We often assist families of children with special needs with estate planning. One challenge is ensuring that the child has long-term protection. While the child is a minor, the parents have the ability to act in the child’s best interest. But when the child turns 18, he or she is a legal adult. The parents can no longer get medical information, arrange for therapy or oversee finances. Luckily, there is a solution.
In 2019, the Iowa Legislature enacted major changes to the Guardian and Conservatorship statute. The new law went into effect on January 1, 2020 and applies to all new cases, as well as to existing Guardianships and Conservatorships.
A new provision permits the filing of a standby Guardianship or Conservatorship for a minor who is at least 17 ½ years old, which will take effect when the minor turns 18. The standby proceeding for a minor approaching the age of majority starts in Probate Court, rather than Juvenile Court.
Previously, the law required the minor to turn 18 before any proceeding could commence. There was often a delay between the 18th birthday and the hearing establishing a Guardianship or Conservatorship. That can be detrimental to an individual who needs assistance. The new law is very helpful because it allows for action before the individual turns 18.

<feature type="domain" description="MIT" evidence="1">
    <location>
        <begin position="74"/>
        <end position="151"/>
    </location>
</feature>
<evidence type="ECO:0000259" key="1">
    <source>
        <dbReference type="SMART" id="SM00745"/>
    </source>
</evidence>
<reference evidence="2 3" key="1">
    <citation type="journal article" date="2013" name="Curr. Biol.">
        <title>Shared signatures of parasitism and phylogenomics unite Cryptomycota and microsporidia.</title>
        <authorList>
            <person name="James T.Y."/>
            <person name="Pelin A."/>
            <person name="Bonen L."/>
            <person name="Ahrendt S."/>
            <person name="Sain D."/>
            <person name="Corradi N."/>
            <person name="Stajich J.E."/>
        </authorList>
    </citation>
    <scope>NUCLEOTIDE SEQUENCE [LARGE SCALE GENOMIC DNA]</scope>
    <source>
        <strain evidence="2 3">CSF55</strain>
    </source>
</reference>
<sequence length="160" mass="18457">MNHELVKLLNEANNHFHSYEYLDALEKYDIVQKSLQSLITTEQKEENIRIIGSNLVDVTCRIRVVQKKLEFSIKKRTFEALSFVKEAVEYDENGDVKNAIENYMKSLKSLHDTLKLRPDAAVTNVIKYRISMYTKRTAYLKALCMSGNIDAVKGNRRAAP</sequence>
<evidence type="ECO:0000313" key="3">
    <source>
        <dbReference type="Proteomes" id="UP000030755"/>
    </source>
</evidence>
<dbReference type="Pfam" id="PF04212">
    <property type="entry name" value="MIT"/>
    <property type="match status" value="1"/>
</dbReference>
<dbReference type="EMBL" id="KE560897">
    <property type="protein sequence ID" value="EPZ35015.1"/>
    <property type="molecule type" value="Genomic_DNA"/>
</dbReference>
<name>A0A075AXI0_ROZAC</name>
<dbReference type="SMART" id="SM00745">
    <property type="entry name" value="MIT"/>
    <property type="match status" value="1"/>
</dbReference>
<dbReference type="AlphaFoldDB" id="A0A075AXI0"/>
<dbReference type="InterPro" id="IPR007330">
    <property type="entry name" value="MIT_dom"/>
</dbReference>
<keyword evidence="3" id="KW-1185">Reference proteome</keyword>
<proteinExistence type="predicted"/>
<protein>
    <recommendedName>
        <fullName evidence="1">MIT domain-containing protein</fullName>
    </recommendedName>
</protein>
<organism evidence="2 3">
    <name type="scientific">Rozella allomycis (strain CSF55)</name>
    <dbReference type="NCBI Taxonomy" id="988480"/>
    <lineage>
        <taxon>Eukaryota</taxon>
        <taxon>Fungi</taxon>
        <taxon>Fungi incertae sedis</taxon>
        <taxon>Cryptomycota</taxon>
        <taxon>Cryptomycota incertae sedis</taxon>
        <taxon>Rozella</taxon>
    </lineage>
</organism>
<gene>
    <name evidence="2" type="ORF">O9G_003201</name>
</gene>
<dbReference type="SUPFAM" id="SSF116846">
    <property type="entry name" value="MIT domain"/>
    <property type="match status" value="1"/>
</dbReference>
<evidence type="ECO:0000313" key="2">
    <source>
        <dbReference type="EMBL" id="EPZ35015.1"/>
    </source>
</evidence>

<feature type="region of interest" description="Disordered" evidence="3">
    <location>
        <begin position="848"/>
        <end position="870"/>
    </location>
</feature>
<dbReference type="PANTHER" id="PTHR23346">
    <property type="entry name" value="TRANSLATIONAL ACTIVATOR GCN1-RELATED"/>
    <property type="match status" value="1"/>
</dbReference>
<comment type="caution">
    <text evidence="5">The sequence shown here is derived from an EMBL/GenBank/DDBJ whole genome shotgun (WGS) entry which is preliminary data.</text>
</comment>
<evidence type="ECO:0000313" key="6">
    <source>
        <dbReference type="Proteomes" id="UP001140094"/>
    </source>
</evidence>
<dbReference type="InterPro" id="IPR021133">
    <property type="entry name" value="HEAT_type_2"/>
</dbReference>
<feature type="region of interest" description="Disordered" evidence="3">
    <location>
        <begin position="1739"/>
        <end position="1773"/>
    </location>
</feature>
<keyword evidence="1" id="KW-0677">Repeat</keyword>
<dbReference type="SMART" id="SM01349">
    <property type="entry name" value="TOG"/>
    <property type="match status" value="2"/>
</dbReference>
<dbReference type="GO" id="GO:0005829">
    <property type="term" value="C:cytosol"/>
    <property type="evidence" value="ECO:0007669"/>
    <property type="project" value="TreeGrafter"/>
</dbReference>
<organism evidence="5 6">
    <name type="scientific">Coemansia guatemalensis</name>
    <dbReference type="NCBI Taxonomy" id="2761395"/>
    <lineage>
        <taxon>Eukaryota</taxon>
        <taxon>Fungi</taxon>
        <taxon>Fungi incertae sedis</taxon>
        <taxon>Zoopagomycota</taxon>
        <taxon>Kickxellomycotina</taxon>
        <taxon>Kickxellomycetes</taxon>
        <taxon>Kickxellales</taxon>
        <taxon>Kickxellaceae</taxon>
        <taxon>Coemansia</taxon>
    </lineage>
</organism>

A Guardianship is often necessary and beneficial because a child with special needs will continue to need guidance even after becoming a legal adult. The Guardianship will allow the Guardian to continue to act as a parent – helping with housing decisions, making medical appointments, and setting up services.
The law also allows for the establishment of a Conservatorship, which gives someone else (the Conservator) control over the Protected Person’s finances. A Conservator can also apply for Social Security disability or Medicaid benefits for the child with special needs.
The Conservatorship can stay in place if the individual will need long-term assistance in handling finances. Or, the Conservatorship can terminate once a Social Security representative payee is set up.
Make sure that you have all of the information you need before your child turns 18. Work with attorney who specializes in disability law and who is on the cutting edge of the new Guardianship and Conservatorship law.